“Should I mulch” is a question we hear often each Spring and it’s a good question to ask, but it isn’t necessarily the most important one. The real question is: What are your overall goals for the garden (and it’s plants) this year? Are you looking to protect planting beds, enhance visual appeal, improve soil quality, or perhaps all three? The answers to these questions play a big role in deciding what type of mulch you do (or don’t) need. There are 3 general categories to chose from, depending on your needs: Organic, Living, or Inorganic.
Organic mulches are made from decomposing plant and/or animal (manure) matter that has been thoroughly composted, and provide a number of benefits when applied to planting beds. An even 2-3 inch layer of organic mulch will protect shallow root systems from temperature swings, improve soil moisture retention, reduce or control erosion from wind, water and traffic, and will even reduce the number of weeds in a bed. Additionally, organic mulches act as a mild, long-release fertilizer, providing important nutrients to the surrounding plants as well as providing microbial matter for worms, bateria, and fungi that are needed to promote a healthy soil. Here in the Midwest, a fresh layer of mulch is often applied to landscape and garden beds in early spring while bare, dormant plants are easy to work around without damaging. However, organic mulch can be applied at any time of the year.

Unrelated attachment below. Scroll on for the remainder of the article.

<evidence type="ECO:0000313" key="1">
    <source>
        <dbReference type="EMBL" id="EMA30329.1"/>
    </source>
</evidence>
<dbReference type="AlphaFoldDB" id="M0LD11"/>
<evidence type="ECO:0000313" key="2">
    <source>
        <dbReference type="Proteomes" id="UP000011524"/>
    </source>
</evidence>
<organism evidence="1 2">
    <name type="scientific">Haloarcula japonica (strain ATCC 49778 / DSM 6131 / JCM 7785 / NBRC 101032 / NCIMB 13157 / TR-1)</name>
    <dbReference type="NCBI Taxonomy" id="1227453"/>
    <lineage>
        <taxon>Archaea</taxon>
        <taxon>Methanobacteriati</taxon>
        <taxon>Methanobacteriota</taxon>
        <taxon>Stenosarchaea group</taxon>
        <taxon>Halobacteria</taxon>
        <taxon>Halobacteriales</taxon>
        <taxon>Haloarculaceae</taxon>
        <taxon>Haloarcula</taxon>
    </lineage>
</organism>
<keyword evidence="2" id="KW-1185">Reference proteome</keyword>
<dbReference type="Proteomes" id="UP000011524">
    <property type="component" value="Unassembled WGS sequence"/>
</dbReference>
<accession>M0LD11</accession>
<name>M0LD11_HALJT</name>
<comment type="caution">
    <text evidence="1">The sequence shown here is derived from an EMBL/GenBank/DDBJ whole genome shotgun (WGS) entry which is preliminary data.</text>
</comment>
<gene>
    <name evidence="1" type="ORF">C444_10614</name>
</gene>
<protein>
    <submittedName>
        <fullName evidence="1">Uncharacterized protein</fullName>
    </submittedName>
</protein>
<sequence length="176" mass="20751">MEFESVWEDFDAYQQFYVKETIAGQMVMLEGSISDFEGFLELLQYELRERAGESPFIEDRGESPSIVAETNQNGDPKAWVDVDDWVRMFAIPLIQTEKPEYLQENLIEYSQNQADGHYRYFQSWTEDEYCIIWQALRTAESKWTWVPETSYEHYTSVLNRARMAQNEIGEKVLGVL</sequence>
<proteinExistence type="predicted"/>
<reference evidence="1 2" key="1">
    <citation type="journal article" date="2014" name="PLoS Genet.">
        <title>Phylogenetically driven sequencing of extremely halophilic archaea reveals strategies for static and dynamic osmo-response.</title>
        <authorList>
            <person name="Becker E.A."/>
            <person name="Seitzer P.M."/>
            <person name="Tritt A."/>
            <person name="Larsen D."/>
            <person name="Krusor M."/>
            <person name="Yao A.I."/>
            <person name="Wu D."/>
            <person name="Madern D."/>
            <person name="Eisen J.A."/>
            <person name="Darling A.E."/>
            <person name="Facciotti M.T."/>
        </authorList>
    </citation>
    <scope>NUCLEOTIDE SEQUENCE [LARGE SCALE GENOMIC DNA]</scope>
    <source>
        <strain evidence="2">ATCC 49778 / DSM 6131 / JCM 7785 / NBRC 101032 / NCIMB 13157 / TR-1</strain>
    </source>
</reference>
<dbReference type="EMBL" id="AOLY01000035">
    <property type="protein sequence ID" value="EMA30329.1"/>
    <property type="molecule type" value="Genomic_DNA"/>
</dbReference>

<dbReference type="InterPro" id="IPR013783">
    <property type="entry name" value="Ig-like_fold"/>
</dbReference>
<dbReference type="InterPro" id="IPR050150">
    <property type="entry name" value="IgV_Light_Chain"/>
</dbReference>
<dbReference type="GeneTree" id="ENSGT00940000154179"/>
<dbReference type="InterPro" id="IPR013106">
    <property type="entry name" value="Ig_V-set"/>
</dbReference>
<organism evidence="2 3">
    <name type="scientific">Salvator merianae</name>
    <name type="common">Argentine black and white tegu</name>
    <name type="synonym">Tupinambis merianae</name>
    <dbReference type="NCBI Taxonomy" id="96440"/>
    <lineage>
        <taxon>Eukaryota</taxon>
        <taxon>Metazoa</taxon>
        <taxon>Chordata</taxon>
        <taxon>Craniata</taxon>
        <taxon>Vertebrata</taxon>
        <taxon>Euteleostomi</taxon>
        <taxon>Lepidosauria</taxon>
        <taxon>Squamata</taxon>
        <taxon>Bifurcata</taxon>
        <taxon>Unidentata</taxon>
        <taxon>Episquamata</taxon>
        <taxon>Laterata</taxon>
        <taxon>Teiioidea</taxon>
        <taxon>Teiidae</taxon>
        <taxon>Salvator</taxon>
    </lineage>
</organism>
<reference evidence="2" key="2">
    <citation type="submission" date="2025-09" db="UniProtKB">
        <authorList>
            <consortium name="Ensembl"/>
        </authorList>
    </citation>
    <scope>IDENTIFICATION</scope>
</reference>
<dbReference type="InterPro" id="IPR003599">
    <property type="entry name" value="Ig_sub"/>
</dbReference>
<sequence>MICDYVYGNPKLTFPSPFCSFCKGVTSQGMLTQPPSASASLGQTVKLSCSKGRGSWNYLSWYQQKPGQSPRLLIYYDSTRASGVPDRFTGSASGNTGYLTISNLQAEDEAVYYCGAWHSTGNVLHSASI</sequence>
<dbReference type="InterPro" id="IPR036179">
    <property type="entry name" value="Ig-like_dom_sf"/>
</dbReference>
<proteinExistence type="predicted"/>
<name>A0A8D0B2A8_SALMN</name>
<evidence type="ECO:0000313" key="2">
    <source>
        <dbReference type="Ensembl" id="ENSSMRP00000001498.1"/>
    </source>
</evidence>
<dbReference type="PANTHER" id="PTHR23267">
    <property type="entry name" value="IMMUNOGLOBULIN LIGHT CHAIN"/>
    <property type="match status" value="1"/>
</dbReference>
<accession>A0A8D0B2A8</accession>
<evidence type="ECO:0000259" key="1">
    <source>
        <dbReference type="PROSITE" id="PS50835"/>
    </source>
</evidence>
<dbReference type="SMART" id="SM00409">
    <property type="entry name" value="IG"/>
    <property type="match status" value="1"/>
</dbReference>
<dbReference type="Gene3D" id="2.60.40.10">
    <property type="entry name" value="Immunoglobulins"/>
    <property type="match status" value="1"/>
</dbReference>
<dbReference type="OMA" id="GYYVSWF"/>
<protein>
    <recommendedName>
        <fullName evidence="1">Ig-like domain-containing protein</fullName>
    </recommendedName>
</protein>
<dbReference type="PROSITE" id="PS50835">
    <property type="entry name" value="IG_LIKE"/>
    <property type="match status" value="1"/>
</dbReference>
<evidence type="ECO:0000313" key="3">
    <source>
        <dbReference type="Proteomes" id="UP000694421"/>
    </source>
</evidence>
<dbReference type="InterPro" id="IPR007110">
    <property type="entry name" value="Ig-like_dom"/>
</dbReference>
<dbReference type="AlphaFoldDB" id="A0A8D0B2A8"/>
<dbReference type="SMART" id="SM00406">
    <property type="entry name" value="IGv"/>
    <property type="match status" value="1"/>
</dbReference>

Ground covers are considered a living mulch. These are typically low growing, spreading plants such as winter creeper, ajuga, periwinkle, and pachysandra. These living mulches are particularly great to use in areas that are shady or where erosion from wind, water, or even foot traffic is common as their root systems act as stabilizers, effectively holding the soil in place. In doing so, they provide habitat for worms and other living organisms and improve soil moisture retention. Ground covers are more than simply mulch – they’re also plants, and can add an attractive, almost maintenance free element to nearly any corner of the landscape with displays of color and texture which change with the seasons.
Not all mulches are organic. Inorganic mulches such as Landscape rock are frequently used instead of organic mulches around trees or in beds that are open to soil erosion from wind, as its heavier weight keeps it in place. Yet it still provides many of the same benefits to established landscape plants that an organic or living mulch would, such as protection from temperature swings, moisture control, and even reduces weeds. Available in a variety of colors, textures, and sizes, Landscape rock can be an attractive addition to any landscape! However, there is a downside: because rock is prone to ‘sinking’ into the soil over time, many home owners elect to put down a weed barrier before laying rock, as it reduces the loss of rock over time significantly.